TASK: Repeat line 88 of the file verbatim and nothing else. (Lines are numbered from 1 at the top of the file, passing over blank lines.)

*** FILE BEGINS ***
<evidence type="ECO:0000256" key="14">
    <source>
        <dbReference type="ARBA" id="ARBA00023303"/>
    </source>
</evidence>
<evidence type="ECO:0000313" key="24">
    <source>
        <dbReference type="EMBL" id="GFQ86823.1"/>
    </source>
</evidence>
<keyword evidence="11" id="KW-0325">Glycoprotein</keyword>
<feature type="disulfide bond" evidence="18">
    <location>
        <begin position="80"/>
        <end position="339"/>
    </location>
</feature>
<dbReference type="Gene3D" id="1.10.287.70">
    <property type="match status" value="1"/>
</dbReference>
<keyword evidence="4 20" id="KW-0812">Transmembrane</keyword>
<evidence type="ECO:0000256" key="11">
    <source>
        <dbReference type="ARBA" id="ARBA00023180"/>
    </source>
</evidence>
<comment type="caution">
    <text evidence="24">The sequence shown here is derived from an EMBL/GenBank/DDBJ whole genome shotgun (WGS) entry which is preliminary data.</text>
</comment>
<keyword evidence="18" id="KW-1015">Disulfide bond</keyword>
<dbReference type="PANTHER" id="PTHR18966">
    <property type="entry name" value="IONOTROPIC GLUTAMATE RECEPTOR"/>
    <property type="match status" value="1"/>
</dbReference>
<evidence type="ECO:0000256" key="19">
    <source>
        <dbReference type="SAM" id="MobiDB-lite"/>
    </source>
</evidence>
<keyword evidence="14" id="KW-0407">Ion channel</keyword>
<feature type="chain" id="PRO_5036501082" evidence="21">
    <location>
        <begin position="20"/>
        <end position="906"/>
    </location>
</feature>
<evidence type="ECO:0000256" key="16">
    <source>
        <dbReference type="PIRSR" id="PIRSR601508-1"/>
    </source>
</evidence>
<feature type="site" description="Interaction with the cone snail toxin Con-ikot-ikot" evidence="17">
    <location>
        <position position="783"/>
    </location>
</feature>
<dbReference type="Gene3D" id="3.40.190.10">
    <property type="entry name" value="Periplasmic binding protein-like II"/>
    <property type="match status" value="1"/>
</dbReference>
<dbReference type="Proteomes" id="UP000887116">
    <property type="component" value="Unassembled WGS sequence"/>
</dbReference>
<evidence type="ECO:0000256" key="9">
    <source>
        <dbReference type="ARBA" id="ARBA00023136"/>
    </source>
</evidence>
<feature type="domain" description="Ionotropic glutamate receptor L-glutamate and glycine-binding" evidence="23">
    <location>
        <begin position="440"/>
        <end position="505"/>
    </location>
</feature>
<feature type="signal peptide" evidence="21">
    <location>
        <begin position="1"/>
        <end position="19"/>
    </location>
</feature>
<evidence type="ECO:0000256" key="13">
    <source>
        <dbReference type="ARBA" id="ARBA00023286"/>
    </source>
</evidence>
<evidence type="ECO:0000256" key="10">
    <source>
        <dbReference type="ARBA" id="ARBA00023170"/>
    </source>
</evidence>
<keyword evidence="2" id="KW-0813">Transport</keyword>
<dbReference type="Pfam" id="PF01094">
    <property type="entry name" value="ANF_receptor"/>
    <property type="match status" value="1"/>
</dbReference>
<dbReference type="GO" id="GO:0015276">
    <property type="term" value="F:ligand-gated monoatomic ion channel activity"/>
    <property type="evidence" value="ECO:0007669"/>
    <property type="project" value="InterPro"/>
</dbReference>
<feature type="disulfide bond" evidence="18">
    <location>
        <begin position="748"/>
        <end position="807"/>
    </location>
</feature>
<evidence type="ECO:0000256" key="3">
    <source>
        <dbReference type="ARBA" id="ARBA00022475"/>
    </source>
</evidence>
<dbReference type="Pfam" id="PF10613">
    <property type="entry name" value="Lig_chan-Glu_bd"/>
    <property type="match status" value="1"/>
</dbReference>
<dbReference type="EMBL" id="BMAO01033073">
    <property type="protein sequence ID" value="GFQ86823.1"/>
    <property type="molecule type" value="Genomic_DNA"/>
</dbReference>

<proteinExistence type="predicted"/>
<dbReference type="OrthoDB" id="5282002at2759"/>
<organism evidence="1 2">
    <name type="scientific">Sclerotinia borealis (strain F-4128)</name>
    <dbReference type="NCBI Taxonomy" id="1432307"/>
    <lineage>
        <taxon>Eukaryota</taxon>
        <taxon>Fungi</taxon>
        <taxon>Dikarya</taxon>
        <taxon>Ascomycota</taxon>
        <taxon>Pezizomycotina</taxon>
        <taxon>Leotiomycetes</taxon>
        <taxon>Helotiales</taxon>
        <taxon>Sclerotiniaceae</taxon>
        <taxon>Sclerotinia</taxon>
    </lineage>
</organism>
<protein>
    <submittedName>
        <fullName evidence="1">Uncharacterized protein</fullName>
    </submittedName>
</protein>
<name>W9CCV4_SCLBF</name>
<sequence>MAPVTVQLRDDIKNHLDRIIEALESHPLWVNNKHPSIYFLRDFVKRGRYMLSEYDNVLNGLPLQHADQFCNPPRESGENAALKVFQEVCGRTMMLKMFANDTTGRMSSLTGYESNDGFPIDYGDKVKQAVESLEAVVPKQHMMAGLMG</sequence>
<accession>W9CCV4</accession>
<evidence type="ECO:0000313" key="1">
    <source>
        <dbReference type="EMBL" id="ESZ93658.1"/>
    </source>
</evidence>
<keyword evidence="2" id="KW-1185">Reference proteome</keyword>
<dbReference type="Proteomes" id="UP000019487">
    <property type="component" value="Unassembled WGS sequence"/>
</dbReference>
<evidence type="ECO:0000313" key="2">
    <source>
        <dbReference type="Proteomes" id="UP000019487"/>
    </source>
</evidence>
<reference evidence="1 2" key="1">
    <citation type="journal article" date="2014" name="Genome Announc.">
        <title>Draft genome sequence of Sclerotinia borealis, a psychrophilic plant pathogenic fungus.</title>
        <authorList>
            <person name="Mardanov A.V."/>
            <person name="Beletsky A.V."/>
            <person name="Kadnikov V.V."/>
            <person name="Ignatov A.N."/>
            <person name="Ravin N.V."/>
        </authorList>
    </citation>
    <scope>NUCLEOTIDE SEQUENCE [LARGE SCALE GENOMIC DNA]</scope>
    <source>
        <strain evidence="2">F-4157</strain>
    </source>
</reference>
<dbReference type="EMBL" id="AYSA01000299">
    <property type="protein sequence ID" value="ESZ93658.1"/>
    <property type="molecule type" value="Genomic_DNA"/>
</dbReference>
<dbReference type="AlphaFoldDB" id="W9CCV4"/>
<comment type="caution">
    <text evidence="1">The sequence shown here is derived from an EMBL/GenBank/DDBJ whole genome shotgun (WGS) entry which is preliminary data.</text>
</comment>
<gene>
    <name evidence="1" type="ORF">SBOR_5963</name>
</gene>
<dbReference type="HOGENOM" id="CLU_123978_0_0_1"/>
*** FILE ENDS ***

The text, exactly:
        <dbReference type="ARBA" id="ARBA00023170"/>